Report: global recovery to ‘soften’ by the end of the year

Aberdeen Asset Management says in a report out this month that a number of factors will conspire to weaken the economic climate going into 2011

Aberdeen Asset Management has warned that the global recovery could run out of steam by the end of the year.

In its July 2010 Global Property Market Outlook report, the Stockholm-based firm noted that on the positive side, property presented long-term investors with an inflation hedge, and that overall it expected a firm global recovery in the next three to six months. However, it goes on to warn that this will be followed by a “softening” by the end of the year and into the first half of 2011.

A number of factors will conspire to weaken the economic climate, such as the unwinding of emergency fiscal stimulus and an outright tightening of policy thus depressing economic activity, particularly in Europe.

“Prior to the eruption of the European sovereign debt crisis, financial conditions had improved markedly against the benchmark of early 2009. However, fears over the Greek debt crisis spreading to other southern European economies and the European banking sector as a whole, has sharply curtailed risk taking activity in all regions,” said Aberdeen.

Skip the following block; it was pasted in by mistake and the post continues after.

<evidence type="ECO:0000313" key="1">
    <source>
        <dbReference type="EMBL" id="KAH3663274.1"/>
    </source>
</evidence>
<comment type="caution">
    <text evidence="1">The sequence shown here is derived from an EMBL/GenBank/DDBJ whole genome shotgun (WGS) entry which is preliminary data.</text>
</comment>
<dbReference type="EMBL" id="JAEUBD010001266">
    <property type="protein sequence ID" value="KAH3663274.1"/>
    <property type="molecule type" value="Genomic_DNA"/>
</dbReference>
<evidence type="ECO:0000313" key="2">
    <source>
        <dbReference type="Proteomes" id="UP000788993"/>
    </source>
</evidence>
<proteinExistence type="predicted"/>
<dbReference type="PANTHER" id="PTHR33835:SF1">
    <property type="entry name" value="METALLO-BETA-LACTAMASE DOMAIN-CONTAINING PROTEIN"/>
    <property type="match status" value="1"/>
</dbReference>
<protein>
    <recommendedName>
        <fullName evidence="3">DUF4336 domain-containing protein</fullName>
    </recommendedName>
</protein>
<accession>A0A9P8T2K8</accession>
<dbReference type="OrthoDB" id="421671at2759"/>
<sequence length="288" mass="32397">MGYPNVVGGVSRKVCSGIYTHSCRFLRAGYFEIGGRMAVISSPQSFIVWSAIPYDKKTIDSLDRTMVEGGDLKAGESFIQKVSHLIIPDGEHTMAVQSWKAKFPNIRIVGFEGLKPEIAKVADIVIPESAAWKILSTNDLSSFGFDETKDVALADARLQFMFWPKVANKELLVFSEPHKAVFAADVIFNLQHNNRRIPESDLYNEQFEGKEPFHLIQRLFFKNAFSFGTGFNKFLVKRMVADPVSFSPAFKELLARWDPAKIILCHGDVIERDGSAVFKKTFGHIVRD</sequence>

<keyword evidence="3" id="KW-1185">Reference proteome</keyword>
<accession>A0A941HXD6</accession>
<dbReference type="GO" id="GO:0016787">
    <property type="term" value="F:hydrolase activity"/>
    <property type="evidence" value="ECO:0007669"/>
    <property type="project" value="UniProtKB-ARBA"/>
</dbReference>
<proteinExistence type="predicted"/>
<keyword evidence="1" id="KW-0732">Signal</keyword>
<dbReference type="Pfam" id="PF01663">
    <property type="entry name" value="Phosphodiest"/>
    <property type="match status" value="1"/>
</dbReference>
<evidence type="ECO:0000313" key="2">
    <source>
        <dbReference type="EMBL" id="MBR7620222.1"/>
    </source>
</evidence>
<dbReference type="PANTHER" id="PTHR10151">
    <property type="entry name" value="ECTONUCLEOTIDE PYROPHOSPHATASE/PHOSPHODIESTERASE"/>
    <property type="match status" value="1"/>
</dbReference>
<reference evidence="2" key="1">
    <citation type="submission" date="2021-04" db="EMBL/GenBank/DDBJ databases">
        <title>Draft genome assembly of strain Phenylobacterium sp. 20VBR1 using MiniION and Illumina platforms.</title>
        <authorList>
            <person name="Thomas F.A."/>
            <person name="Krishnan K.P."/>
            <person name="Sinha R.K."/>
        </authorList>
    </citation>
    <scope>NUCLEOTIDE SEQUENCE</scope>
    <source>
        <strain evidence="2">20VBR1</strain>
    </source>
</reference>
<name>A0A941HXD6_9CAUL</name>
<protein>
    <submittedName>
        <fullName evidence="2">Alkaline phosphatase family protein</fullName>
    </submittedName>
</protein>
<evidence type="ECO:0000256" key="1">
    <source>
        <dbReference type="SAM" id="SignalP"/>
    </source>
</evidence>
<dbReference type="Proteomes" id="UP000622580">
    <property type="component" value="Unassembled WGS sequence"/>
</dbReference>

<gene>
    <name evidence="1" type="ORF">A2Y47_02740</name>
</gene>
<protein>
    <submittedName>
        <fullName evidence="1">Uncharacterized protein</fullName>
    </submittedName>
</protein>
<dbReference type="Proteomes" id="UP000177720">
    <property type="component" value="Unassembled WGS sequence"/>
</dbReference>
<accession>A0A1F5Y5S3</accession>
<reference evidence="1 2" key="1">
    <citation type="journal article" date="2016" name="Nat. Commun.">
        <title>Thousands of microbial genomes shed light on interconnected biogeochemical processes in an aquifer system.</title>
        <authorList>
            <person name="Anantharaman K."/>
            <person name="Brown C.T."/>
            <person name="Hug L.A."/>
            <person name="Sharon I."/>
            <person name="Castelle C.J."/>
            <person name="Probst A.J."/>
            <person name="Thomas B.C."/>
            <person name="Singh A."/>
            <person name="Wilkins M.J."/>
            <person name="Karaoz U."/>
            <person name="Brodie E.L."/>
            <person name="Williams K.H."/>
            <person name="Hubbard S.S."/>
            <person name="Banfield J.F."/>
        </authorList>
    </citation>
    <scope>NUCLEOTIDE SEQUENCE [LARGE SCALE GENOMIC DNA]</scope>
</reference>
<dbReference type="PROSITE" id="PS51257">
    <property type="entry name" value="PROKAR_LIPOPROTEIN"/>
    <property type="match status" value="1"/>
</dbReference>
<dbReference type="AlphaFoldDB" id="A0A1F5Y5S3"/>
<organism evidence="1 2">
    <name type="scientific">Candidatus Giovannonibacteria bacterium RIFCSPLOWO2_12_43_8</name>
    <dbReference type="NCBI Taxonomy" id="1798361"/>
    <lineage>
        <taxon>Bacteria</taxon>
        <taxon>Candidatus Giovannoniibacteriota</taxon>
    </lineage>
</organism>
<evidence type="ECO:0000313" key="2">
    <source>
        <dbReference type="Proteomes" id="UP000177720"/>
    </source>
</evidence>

The worrisome predictions are contained in a document that also stated the strongest return projections were to be found in Asia – just as Aberdeen insisted six months ago in a similar report.

“In Asia, most countries will be more hesitant to raise interest rates significantly this year, which could actually risk stoking a boom in asset prices in the short-run. Emerging markets will not be immune to slowing growth in advanced economies, due to negative effects via weaker global trade, and linkages in the financial markets through capital market flows. Nonetheless, we expect growth to be at, or above, trend in 2010 and 2011,” it predicts.

That said, Aberdeen does not discount the US as a region presenting healthy return opportunities. It pointed out that capital values were recovering off a particularly low base as values had fallen 40-45 percent over the past two years, one of the most pronounced falls on a global basis. The US also promises stronger economic growth than in Europe.

When it comes to Europe, Aberdeen picked the UK, Nordic economies and France as heralding the strongest returns. The weakest performers in terms of projected returns were Greece, Portugal, Italy, Romania, Croatia and Hungary, hindered by weak economic growth rates, high and rising government debt and modest investment demand. “Although continental Europe offers some of the weakest returns on a global basis, it is substantially less volatile,” the report added on a positive note.